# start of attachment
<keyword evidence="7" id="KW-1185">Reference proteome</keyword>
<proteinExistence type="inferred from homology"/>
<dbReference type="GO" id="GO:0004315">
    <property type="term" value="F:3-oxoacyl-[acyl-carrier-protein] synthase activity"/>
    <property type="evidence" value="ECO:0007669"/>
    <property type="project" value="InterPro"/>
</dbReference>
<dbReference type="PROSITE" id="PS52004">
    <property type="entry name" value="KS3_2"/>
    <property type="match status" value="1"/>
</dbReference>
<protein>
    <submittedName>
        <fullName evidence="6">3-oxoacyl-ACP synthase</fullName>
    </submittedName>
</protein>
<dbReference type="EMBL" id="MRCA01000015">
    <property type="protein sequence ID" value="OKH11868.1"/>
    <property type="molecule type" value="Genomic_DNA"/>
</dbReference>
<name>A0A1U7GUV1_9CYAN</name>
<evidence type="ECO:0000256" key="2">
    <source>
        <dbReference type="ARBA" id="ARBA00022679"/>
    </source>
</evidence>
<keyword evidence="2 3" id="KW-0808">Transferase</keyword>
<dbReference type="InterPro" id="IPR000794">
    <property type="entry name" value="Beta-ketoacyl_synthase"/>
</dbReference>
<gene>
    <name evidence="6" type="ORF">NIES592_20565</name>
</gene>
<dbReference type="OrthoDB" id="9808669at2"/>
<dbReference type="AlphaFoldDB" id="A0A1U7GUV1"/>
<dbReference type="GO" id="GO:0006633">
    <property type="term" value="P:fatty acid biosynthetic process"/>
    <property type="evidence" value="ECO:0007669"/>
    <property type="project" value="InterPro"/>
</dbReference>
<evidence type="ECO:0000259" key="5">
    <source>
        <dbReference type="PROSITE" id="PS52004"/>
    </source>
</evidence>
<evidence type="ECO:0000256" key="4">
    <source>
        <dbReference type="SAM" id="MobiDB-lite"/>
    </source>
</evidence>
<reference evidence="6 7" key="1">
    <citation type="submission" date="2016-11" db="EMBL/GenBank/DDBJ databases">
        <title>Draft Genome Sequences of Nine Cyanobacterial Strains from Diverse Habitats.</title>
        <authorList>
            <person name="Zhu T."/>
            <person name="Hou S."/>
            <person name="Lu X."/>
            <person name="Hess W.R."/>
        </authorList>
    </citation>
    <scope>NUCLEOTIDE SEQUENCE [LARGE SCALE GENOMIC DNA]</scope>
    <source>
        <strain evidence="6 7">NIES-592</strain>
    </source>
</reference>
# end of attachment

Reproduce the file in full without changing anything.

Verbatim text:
<keyword evidence="7" id="KW-1185">Reference proteome</keyword>
<proteinExistence type="inferred from homology"/>
<dbReference type="GO" id="GO:0004315">
    <property type="term" value="F:3-oxoacyl-[acyl-carrier-protein] synthase activity"/>
    <property type="evidence" value="ECO:0007669"/>
    <property type="project" value="InterPro"/>
</dbReference>
<dbReference type="PROSITE" id="PS52004">
    <property type="entry name" value="KS3_2"/>
    <property type="match status" value="1"/>
</dbReference>
<protein>
    <submittedName>
        <fullName evidence="6">3-oxoacyl-ACP synthase</fullName>
    </submittedName>
</protein>
<dbReference type="EMBL" id="MRCA01000015">
    <property type="protein sequence ID" value="OKH11868.1"/>
    <property type="molecule type" value="Genomic_DNA"/>
</dbReference>
<name>A0A1U7GUV1_9CYAN</name>
<evidence type="ECO:0000256" key="2">
    <source>
        <dbReference type="ARBA" id="ARBA00022679"/>
    </source>
</evidence>
<keyword evidence="2 3" id="KW-0808">Transferase</keyword>
<dbReference type="InterPro" id="IPR000794">
    <property type="entry name" value="Beta-ketoacyl_synthase"/>
</dbReference>
<gene>
    <name evidence="6" type="ORF">NIES592_20565</name>
</gene>
<dbReference type="OrthoDB" id="9808669at2"/>
<dbReference type="AlphaFoldDB" id="A0A1U7GUV1"/>
<dbReference type="GO" id="GO:0006633">
    <property type="term" value="P:fatty acid biosynthetic process"/>
    <property type="evidence" value="ECO:0007669"/>
    <property type="project" value="InterPro"/>
</dbReference>
<evidence type="ECO:0000259" key="5">
    <source>
        <dbReference type="PROSITE" id="PS52004"/>
    </source>
</evidence>
<evidence type="ECO:0000256" key="4">
    <source>
        <dbReference type="SAM" id="MobiDB-lite"/>
    </source>
</evidence>
<reference evidence="6 7" key="1">
    <citation type="submission" date="2016-11" db="EMBL/GenBank/DDBJ databases">
        <title>Draft Genome Sequences of Nine Cyanobacterial Strains from Diverse Habitats.</title>
        <authorList>
            <person name="Zhu T."/>
            <person name="Hou S."/>
            <person name="Lu X."/>
            <person name="Hess W.R."/>
        </authorList>
    </citation>
    <scope>NUCLEOTIDE SEQUENCE [LARGE SCALE GENOMIC DNA]</scope>
    <source>
        <strain evidence="6 7">NIES-592</strain>
    </source>
</reference>